Patrick Dorie

Patrick Dorie

 Omemee, Ontario, CAN

At the CCMAs in Saskatoon he was dubbed the Canadian Bob Dylan. Pretty tall order, but he follows it well. Although he's still young, his music is beyond his years, and he perfectly blends his charm and wit with his hopeless romanticism, both through his guitar, and his lyrics.


The epigram on Patrick Dorie's Twitter account reads: A bio is best written by those who know and understand you. I hope that person never writes my bio. A typically self-effacing gesture from someone who most people are fond of within minutes of meeting him. Like many artists, Patrick is very shy off-stage. Especially when hes talking to girls. Hes super scared of girls. When he sings, though, his words take on a magical clarity of confidence, tone, and expression. Dorie has a captivating, distinctive voice. His songs are intricate and painstakingly constructed, and laced with a sly, sardonic wit that recalls the work of his musical heroes: Bob Dylan, The Band, Neil Young and M. Ward.
I grew up with Bob Dylan, says Patrick. I've always been surrounded by music. At Dorie Christmas parties, my uncle Ken would bring his guitar and everyone would play Tom Petty and Bob Dylan songs, three-chord music. A few years later, I set up a record player in the garage, and my dad gave me a copy of Blood on the Tracks. It's what made me want to become a singer/songwriter. Whenever I feel down on music, I put that record on and it reminds me why I do this.
Dorie grew up in a detached house at the end of a quiet cul-de-sac in Whitby, Ontario, a cookie-cutter bedroom community sandwiched between Toronto and the scraggly industrial city of Oshawa, where Dorie works and spends most of his time. His first experience as a performer was as a teenager, playing guitar in a blues-rock band called Nice Guy and the Jerks. I thought I had the blues back then, he says. Turns out I was just a teenager.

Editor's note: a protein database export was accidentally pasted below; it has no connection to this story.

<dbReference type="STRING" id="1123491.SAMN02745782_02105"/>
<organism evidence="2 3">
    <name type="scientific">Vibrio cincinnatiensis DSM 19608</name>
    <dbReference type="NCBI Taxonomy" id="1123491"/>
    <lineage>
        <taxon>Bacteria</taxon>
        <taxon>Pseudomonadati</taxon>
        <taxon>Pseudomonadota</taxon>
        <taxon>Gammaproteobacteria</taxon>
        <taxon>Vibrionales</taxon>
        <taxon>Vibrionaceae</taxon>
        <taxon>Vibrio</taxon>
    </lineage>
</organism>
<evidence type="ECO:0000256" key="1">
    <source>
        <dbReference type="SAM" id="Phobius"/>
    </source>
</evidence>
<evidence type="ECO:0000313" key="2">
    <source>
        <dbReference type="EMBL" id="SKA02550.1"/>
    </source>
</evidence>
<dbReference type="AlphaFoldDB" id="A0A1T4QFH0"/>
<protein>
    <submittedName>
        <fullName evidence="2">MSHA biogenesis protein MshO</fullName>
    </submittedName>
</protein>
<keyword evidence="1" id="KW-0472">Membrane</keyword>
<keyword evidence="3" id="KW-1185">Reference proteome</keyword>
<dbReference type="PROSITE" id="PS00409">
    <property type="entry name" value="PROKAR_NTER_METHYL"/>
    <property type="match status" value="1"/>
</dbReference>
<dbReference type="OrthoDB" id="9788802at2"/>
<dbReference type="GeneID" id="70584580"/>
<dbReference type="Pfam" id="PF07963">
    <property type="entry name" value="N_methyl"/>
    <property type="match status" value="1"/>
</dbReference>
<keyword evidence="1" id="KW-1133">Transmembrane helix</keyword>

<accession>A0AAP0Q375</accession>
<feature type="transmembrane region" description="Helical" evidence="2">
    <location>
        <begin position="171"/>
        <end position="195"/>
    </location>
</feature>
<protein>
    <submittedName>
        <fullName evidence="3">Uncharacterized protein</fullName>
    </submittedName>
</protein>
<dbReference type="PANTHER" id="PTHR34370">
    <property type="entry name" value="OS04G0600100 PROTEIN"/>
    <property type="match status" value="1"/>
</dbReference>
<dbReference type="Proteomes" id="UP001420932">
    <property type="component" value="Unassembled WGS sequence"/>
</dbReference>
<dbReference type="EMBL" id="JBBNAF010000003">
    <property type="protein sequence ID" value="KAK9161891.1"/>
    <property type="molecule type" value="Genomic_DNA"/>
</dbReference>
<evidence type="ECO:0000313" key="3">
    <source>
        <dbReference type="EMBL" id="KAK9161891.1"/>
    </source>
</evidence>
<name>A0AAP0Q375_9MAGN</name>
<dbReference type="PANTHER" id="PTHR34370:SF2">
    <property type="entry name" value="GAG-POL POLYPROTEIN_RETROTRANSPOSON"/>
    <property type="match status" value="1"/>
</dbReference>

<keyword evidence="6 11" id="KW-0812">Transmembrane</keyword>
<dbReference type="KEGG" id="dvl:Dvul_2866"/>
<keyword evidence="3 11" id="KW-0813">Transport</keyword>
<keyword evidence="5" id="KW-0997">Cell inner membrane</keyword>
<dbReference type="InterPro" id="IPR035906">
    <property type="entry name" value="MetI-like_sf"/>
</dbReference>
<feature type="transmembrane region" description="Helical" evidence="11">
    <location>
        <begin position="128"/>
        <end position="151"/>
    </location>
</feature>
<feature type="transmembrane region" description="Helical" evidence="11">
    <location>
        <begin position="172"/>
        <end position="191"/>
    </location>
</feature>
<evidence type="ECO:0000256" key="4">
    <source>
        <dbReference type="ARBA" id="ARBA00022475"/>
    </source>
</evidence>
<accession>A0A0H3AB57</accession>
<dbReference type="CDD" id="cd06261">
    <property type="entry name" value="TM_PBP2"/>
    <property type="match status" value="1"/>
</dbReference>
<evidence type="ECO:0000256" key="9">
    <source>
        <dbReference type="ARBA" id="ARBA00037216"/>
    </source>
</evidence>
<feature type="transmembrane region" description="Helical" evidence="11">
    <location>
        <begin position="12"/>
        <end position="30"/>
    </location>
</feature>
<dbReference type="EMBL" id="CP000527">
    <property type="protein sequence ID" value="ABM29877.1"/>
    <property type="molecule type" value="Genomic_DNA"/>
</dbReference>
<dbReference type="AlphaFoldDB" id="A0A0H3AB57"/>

Though he credits his uncle with sparking his love of the guitar, it was the intervention of another artist years later that made him decide to take music more seriously. In 2005, Dorie began performing off-and-on at a weekly open-mic night at the Griffin Pub in Whitby. The open mic was run by Brad and Marylynne Stella, a husband-and-wife band better known to modern country fans as The Stellas and as the parents of musical wunderkinds Lennon and Maisy, who have earned a massive international following playing Maddie and Daphne on ABCs Nashville.
Brad pushed me all the time to come out and play more, says Dorie. They taught how to perform for other people, and how to be social...I grew up mostly inside my own head. The Stellas brought me out of my shell.
Over the next few years, Dorie slowly but surely built a catalogue of songs. He estimates that he writes and rejects about ten songs for each one he keeps. You go through phases, he says. I go through long lulls where I don't write anything, then suddenly I'll hit songwriter mode. It's never planned out, like 'I'm gonna write a song today.' It just happens. The songs that I sit down and plan to write are the ones I don't keep.
By 2011, Dorie had penned an album's worth of songs, and began to work on his debut release, Goodbye Expectations. With help from Brad Stella, he recorded the bulk of the instrumentals at a music school/studio/community hub in Whitby called The Music Scene, and in a small studio in Brooklyn, Ontario. By this point, The Stellas were based in Nashville, where they now reside. Brad brought Patrick down to Nashville for a week to record vocals and to mix the album. We were so busy I really didn't get to see much of Nashville, says Dorie. He only managed to take me out drinking the one night.